Pedestrian Fatalities and Daylight Saving Time

This graph, reproduced from the January 1995 edition of the American Journal of Public Health, shows the dramatic effect Daylight Saving Time (DST) has on the safety of pedestrians. Illustrated are the number of fatal pedestrian crashes in the US during the hour which ends at the time of sunset on the last Saturday of October, in the 13 weeks before and 9 weeks after the end of DST.
With DST, the average number of pedestrian fatalities is 25 or less; as soon as DST ends, pedestrian fatalities quadruple to over 100! This effect is so large, and over such a long period of time, that it almost certainly swamps any transient effect of tiredness just after DST is introduced.
Daylight, almost certainly because of improved visibility, had a substantial impact on the likelihood of pedestrians being killed on the roads. While the effect would be reversed in the mornings, very few pedestrians are on the roads at that time, so the reduction in fatalities from additional daylight in the evenings considerably exceeds the small increase from less daylight early in the morning.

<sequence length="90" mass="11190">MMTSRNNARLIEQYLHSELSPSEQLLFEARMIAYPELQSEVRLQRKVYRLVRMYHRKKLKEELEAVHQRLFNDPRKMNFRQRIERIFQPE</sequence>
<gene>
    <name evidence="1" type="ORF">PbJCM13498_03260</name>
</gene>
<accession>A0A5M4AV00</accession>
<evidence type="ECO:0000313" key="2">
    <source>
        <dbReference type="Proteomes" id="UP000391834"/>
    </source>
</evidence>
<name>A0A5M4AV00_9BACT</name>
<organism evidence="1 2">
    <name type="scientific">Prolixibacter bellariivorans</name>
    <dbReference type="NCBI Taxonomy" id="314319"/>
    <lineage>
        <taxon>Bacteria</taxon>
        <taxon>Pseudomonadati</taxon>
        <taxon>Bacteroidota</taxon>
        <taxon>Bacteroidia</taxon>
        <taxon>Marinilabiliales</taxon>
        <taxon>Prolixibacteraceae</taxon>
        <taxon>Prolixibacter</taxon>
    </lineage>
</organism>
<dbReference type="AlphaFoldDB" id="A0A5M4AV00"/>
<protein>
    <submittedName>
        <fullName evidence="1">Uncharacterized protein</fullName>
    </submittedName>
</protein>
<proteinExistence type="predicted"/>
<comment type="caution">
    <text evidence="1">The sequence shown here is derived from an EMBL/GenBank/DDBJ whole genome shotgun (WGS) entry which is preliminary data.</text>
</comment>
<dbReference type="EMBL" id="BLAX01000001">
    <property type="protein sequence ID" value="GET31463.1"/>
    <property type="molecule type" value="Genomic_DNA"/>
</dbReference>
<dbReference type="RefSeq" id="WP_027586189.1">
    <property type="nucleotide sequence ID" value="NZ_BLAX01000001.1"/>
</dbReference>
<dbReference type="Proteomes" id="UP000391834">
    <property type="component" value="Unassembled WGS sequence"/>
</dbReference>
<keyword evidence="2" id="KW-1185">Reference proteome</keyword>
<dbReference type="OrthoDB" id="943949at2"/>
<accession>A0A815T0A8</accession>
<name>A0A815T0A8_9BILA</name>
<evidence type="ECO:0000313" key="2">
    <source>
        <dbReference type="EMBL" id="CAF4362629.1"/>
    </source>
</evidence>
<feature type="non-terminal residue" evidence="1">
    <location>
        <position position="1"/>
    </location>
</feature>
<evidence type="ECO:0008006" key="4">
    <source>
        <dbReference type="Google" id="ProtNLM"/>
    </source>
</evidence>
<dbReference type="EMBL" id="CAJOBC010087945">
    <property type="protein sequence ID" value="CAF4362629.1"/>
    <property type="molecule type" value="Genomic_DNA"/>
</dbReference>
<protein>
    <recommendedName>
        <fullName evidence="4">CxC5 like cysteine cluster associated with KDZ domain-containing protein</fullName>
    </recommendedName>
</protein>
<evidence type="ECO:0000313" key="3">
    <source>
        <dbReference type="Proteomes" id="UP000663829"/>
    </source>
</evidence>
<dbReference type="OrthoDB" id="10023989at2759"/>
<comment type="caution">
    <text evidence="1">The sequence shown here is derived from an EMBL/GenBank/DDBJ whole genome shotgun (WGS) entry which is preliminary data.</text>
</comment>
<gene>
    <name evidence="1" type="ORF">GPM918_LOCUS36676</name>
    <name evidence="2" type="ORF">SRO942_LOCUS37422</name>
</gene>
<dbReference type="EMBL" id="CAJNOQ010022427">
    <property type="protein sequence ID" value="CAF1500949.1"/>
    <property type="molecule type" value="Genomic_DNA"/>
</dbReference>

More than 900 lives could be saved by extended DST
The published research predicted that if DST had been retained through the years of the investigation (1987 to 1991), there would have been a total of 727 fewer fatal pedestrian crashes and 174 fewer crashes fatal to vehicle occupants. Similar conclusions have been obtained from a number of independent studies in the US and UK.

Additional published research showing a reduction in road fatalities from extending DST
Broughton J, Sedman RJ. The potential effects on road casualties of double British Summer Time. UK Transport and Road Research Laboratory, research report 228, 1989.
Meyerhoff, NJ. The influence of Daylight Saving Time upon motor vehicle fatal traffic accidents. Accident Analysis and Prevention: 10: 207-221, 1978.
Joksch HC, Wuerdemann H. The impact of year-round Daylight Saving Time upon traffic deaths and injuries. Center for the environment and Man Inc.; CEM report 4166-506, 1974.
British Standard Time and Road Casualties. Transport and Road Research Laboratory, LF213, 1970.